Visas for Ireland
The Department of Foreign Affairs and Trade is warning of the existence of a fraudulent telephone phishing visa scam purporting to come from this Department seeking personal information and requesting significant cash amounts to process visas. The Department of Foreign Affairs and Trade does not seek funds additional to the typical fee when processing visas. You will find advice on phishing scams on the website of the Competition and Consumer Protection Commission. If you are a victim of such a crime report it to your local Garda Station and the Irish Naturalisation and Immigration Service. January 2018
If you want to enter Ireland, you may need a visa. Find out more about getting a visa to come to Ireland.
In Ireland, the Irish Naturalisation and Immigration Service (INIS) is primarily responsible for dealing with immigration and visa matters.
Whether you need a visa to enter Ireland depends on what country you're from, see Schedule 1.
S.I. No 473 of 2014 groups countries into five different categories (schedules).
Note: A Schengen visa or UK visa is not valid for travel to Ireland. For exceptions to this, please see Schedules 2 and 3 below.
If you're a citizen of a non-EEA country, whether you need a visa or not, you will be subject to immigration control when you enter Ireland.
Schedule 1 - Check if you need an Irish visa
Find out what you need to enter Ireland based on your nationality on the INIS website.
Convention travel documents
Schedule 2 - Visa waiver programme
Check if you meet Visa Waiver Programme requirements on the INIS website, if so you may be able to travel on to Ireland from the UK without the need to obtain a separate Irish visa.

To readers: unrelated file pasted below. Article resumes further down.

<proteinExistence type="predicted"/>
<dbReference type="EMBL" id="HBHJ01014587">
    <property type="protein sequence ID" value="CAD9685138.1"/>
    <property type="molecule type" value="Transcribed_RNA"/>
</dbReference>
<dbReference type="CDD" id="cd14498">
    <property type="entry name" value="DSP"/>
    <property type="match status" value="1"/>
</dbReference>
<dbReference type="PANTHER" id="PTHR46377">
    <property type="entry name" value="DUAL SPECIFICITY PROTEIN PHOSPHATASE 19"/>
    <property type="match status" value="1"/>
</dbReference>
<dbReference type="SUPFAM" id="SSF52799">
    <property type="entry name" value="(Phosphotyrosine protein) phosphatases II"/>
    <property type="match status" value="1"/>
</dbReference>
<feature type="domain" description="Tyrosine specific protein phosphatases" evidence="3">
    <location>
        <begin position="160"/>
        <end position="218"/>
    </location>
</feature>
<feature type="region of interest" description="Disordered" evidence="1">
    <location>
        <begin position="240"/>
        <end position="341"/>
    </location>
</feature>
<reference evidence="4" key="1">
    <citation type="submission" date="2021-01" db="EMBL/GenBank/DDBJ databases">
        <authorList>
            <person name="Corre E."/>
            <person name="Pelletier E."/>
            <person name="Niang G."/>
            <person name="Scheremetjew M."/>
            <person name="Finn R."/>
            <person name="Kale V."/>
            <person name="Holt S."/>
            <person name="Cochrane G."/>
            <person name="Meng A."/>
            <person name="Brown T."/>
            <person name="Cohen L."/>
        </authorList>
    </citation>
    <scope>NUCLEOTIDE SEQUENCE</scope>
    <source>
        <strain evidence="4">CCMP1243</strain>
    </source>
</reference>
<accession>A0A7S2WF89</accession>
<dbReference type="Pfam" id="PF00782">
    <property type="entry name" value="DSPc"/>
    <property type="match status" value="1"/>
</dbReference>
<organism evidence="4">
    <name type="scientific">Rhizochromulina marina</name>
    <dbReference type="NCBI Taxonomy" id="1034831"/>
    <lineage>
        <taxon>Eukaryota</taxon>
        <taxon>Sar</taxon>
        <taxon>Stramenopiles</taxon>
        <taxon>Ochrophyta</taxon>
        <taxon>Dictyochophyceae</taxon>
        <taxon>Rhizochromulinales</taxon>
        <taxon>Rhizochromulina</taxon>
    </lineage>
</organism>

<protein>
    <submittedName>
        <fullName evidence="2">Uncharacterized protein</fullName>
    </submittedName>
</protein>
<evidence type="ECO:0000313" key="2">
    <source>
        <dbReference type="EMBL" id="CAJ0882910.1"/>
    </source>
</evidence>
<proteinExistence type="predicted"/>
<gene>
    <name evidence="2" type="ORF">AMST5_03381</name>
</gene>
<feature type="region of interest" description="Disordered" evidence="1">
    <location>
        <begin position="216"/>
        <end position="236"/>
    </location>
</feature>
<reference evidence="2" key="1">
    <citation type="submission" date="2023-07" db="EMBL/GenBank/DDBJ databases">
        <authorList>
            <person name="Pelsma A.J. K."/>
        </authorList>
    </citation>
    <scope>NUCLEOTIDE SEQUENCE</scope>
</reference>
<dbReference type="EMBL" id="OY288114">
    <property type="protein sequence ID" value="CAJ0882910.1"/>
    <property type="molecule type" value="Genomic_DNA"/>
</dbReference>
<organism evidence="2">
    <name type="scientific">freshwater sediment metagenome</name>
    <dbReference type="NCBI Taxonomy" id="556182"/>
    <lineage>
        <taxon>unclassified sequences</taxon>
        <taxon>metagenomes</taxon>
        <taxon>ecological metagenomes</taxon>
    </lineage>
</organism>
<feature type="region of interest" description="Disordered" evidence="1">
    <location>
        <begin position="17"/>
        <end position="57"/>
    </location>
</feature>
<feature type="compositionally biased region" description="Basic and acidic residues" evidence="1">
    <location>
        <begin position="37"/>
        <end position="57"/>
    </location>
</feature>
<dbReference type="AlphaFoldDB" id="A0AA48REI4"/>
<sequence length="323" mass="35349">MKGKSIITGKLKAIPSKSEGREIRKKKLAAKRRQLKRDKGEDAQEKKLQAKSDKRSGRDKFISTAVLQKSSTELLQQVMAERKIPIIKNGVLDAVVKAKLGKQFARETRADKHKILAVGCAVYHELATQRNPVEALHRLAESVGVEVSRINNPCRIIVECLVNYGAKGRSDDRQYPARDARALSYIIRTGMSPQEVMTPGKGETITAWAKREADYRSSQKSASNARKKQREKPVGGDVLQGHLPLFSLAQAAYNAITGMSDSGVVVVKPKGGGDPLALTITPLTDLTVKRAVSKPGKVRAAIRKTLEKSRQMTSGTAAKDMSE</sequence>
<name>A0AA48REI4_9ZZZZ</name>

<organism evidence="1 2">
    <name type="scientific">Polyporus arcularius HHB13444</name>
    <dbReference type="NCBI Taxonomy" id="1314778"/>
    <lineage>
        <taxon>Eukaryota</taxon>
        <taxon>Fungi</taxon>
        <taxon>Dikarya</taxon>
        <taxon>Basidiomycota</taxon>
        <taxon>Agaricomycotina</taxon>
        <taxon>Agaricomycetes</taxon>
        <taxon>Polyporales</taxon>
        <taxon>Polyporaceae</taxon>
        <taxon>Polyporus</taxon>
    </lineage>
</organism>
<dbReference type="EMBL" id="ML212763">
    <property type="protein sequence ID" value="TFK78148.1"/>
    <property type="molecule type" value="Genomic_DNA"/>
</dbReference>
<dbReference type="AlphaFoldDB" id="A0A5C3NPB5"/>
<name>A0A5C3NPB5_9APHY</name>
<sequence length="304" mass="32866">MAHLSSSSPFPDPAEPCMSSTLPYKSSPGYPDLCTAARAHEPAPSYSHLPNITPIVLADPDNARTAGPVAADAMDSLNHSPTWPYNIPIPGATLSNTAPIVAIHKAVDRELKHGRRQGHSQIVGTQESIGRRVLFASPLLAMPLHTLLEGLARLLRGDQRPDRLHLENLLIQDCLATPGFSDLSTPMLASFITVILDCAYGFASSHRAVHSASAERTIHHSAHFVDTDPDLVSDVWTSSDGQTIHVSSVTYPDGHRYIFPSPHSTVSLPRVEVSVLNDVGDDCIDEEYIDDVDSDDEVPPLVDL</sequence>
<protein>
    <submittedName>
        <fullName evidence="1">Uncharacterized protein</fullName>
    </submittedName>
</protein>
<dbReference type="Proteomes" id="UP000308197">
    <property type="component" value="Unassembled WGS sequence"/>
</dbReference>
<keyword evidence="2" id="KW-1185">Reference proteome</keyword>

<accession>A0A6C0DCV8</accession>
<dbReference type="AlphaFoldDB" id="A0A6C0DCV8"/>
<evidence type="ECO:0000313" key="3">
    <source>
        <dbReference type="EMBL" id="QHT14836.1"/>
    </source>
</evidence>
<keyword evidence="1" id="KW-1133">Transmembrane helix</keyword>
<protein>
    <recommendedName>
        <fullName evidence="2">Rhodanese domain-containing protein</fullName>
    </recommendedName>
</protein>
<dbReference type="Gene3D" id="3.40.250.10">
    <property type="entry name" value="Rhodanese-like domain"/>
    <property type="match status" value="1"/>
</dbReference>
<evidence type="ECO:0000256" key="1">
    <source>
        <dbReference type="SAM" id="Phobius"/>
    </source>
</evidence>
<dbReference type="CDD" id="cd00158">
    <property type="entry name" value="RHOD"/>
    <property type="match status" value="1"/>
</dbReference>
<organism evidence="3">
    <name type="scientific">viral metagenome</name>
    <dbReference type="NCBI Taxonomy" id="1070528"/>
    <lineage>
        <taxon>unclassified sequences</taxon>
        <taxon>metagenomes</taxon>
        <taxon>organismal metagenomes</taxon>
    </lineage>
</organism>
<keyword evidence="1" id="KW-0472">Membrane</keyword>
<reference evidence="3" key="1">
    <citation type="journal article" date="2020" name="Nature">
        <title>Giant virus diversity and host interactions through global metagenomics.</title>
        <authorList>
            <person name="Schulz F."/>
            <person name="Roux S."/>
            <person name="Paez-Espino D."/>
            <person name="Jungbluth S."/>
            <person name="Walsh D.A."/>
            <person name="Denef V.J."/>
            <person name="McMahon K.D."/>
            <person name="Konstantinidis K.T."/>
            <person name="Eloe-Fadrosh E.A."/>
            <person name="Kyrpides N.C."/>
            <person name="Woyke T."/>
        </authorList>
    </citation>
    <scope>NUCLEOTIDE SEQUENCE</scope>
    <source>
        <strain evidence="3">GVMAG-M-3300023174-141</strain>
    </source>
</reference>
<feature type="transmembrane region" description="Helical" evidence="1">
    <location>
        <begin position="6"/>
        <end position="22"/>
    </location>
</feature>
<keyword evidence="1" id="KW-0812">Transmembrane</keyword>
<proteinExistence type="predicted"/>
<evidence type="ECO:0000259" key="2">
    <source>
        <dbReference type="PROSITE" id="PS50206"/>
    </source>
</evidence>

If not, you'll need to apply for an entry visa before you travel to Ireland.
Schedule 3 - British Irish Visa Scheme (BIVS)
Check if you are eligible for this Scheme on the INIS website.
Schedule 4 - Transit Visas
Check if you will need to apply for a transit visa on the INIS website.
Submitting your application
Please ensure you have completed the correct application form and supplied all the required documentation. A full list of the different application forms and the necessary documents can be found on the INIS website.
The processing times for visa applications vary depending on the visa type and the Office to which the application is lodged. Visa applications are considered in as speedy a manner as possible but timeframes for decision can be dependent on a number of factors including, the number of applications received and the resources available to process them at any one time.
While the vast majority of applications are dealt with within a much shorter timeframe it is recommended that applicants allow as much time as possible when applying for a visa. Just in case further enquiries have to be made, we advise you to apply for your visa 8 weeks before the date you plan to travel.
NOTE: Applicants planning on a long term or permanent stay in Ireland, such as, in the case of joint family visa applications, should be aware that they will require more in-depth consideration than short-stay visa applications and it is recommended applicants make their applications 12 weeks prior to their proposed dates of travel.
You need to:
1. Complete the online application form (Guidance is available in several languages)
2. Gather your supporting documentation, passport photograph and fee
3. The online application system will automatically request you to submit your documentation to one of the following: